High Fiber Foods That Are Healthy for Pregnant Women

Constipation is often one of the less pleasant side effects of pregnancy, affecting around 50 percent of pregnant women, according to the American Pregnancy Association. Eating a high-fiber diet helps keep your bowels moving, preventing constipation. Increasing your fiber intake by choosing the right foods can help keep you regular and more comfortable in pregnancy as well as supplying you and your baby's nutritional needs.


Causes and Recommendations

Hormonal changes in pregnancy, choosing low-fiber foods, taking iron supplements and decreased activity levels toward the end of pregnancy all contribute to constipation. As your baby grows, he also compresses your bowels, which makes your gastrointestinal tract sluggish as well. The American Pregnancy Association recommends eating 25 g to 30 g of dietary fiber each day. Ideally, your fiber intake should come from healthy foods including whole grains, fruits, legumes and vegetables.

Whole Grains

Whole grain breads and cereals are good sources of fiber and also provide folic acid and iron, all of which are an important part of a healthy pregnancy diet. Bran cereals contain 10.4 g of fiber in a 1/2-cup serving and oat cereals contain 4 g of fiber in the same size serving. Whole grain breads contain around 3 g of fiber per slice. Folic acid intake is important during pregnancy because it helps prevent neural tube defects. Iron is necessary because of the increased demand of blood and oxygen during pregnancy. When pregnant, the demand for blood and oxygen in your body increases -- you need enough for you and your growing baby. Increased iron allows your body to carry extra oxygen inside your growing blood supply.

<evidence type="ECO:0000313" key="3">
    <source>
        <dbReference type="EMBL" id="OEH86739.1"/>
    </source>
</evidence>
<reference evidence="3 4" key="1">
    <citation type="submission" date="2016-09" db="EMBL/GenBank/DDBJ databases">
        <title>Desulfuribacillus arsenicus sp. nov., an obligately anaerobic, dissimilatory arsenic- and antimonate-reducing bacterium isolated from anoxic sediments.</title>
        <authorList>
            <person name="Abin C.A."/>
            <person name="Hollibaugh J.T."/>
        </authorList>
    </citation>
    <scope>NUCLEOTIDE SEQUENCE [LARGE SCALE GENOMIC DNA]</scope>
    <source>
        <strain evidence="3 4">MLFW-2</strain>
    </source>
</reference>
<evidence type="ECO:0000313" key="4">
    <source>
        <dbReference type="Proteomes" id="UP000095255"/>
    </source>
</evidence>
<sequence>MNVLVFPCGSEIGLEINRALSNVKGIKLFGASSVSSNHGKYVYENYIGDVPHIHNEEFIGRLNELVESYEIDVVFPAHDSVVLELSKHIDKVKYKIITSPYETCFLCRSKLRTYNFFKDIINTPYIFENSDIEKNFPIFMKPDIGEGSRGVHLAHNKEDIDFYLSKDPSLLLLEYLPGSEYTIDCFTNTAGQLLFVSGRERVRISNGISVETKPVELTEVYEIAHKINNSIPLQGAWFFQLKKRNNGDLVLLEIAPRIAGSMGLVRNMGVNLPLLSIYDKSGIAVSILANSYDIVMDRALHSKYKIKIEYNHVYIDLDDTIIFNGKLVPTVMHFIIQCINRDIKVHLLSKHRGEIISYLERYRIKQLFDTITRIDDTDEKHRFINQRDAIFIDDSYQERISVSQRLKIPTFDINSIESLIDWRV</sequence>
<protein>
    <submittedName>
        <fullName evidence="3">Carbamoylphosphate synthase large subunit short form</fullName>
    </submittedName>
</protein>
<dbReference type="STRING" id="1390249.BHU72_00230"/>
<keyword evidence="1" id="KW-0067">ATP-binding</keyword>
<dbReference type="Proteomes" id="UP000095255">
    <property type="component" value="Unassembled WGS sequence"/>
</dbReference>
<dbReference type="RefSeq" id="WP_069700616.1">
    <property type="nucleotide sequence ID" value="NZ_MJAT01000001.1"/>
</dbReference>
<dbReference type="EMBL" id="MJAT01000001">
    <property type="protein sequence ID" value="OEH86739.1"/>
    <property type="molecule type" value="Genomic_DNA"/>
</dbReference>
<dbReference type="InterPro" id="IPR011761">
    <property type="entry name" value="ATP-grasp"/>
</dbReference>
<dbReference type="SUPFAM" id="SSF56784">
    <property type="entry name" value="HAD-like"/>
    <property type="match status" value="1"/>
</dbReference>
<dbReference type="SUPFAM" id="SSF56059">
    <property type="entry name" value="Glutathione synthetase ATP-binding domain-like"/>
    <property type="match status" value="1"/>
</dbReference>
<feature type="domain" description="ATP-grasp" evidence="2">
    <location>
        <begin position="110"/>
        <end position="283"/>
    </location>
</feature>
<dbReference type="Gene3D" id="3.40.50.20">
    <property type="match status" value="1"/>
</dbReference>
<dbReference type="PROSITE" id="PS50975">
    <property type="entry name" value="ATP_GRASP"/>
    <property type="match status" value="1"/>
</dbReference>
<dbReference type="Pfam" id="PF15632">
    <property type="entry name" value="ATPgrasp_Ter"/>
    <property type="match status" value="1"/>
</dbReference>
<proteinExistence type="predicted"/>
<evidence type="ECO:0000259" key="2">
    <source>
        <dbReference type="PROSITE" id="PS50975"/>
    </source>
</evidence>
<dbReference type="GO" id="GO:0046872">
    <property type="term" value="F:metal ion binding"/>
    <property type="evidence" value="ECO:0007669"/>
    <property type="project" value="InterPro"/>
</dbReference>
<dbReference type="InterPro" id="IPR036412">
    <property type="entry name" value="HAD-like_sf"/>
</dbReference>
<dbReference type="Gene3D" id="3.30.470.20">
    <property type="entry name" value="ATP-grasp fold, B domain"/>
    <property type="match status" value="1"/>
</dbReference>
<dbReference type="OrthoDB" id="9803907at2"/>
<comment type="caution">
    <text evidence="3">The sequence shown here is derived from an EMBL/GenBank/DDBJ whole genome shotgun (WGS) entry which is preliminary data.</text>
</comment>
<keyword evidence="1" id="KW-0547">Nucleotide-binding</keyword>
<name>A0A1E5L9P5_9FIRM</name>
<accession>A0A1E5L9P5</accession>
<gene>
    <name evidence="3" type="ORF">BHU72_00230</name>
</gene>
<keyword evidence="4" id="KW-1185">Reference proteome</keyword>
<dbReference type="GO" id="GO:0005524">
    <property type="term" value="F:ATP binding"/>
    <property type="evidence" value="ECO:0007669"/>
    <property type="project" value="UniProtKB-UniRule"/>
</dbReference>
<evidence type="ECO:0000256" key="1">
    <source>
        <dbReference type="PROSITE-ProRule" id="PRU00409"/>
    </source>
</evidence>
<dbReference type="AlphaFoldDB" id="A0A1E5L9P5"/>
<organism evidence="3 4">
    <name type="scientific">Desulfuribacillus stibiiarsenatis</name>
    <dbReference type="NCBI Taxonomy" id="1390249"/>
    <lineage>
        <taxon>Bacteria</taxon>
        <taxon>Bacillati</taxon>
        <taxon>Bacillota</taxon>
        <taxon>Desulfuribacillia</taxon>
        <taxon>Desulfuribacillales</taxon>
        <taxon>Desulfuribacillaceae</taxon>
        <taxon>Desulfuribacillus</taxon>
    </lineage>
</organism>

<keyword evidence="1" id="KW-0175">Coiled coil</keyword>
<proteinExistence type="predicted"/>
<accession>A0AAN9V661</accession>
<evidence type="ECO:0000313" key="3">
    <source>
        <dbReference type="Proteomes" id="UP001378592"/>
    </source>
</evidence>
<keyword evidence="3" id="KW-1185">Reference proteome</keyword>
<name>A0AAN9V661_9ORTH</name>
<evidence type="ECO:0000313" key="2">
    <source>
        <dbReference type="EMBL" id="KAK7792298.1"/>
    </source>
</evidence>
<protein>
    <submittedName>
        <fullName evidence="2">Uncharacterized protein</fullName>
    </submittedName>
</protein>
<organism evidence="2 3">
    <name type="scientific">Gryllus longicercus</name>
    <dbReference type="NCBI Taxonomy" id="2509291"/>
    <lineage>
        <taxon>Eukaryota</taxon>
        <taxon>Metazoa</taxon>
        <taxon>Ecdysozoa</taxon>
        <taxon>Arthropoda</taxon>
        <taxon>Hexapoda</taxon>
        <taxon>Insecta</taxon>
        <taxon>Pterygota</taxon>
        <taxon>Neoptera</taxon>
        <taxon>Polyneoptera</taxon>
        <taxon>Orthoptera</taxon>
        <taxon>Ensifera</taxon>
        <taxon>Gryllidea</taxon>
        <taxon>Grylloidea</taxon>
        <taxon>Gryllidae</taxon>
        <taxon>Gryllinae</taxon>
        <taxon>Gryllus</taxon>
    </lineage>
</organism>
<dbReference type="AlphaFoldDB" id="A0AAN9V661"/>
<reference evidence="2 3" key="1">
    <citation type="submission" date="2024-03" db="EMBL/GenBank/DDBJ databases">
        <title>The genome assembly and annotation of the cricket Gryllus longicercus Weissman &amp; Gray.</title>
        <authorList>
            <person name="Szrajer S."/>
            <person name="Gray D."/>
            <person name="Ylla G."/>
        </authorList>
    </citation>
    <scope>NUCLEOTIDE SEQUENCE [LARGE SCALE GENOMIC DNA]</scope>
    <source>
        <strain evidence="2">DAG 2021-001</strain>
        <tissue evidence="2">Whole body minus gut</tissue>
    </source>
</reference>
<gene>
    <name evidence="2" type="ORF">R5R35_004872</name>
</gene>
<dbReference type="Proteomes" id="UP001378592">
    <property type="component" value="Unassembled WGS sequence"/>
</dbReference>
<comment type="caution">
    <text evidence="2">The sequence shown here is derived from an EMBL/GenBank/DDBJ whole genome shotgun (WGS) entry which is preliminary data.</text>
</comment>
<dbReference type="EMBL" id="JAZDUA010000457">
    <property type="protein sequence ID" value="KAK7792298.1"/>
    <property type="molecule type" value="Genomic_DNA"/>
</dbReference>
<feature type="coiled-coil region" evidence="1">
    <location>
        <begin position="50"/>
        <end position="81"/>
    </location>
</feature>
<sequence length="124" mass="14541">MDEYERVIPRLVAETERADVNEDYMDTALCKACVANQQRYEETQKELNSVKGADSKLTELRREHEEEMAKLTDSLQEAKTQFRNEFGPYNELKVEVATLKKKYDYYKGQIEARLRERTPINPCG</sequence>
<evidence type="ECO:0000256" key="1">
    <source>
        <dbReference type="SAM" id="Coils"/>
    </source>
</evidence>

Certain fruits contain a large amount of fiber per serving and are full of essential vitamins and minerals important for the healthy growth and development of your baby. Pears contain 5.5 g of fiber per serving and are also a good source of vitamins A and C. A serving of raspberries contains 8 g of fiber and are also a healthy source of vitamins A and C. Vitamin A helps skin, eyes and bones develop, while vitamin C makes for healthy gums, bones and teeth. Other sources of high-fiber fruits include apples, strawberries, bananas, oranges and raisins.

Vegetables and Legumes

Like fruits, vegetables are low-calorie, nutrient-dense ways to add extra fiber to your diet. Leafy green vegetables such as broccoli contain about 5 g of fiber, while spinach provides 7 g in a 1/2-cup serving. Leafy green veggies are a good source of vitamin A and folic acid. Other vegetables high in fiber and vitamins and minerals include potatoes, carrots, tomatoes and peas. A cup of legumes such as black, pinto, white or kidney beans boost your intake even further, with around 19 g per 1-cup cooked serving.


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This article reflects the views of the writer and does not necessarily reflect the views of Jillian Michaels or JillianMichaels.com.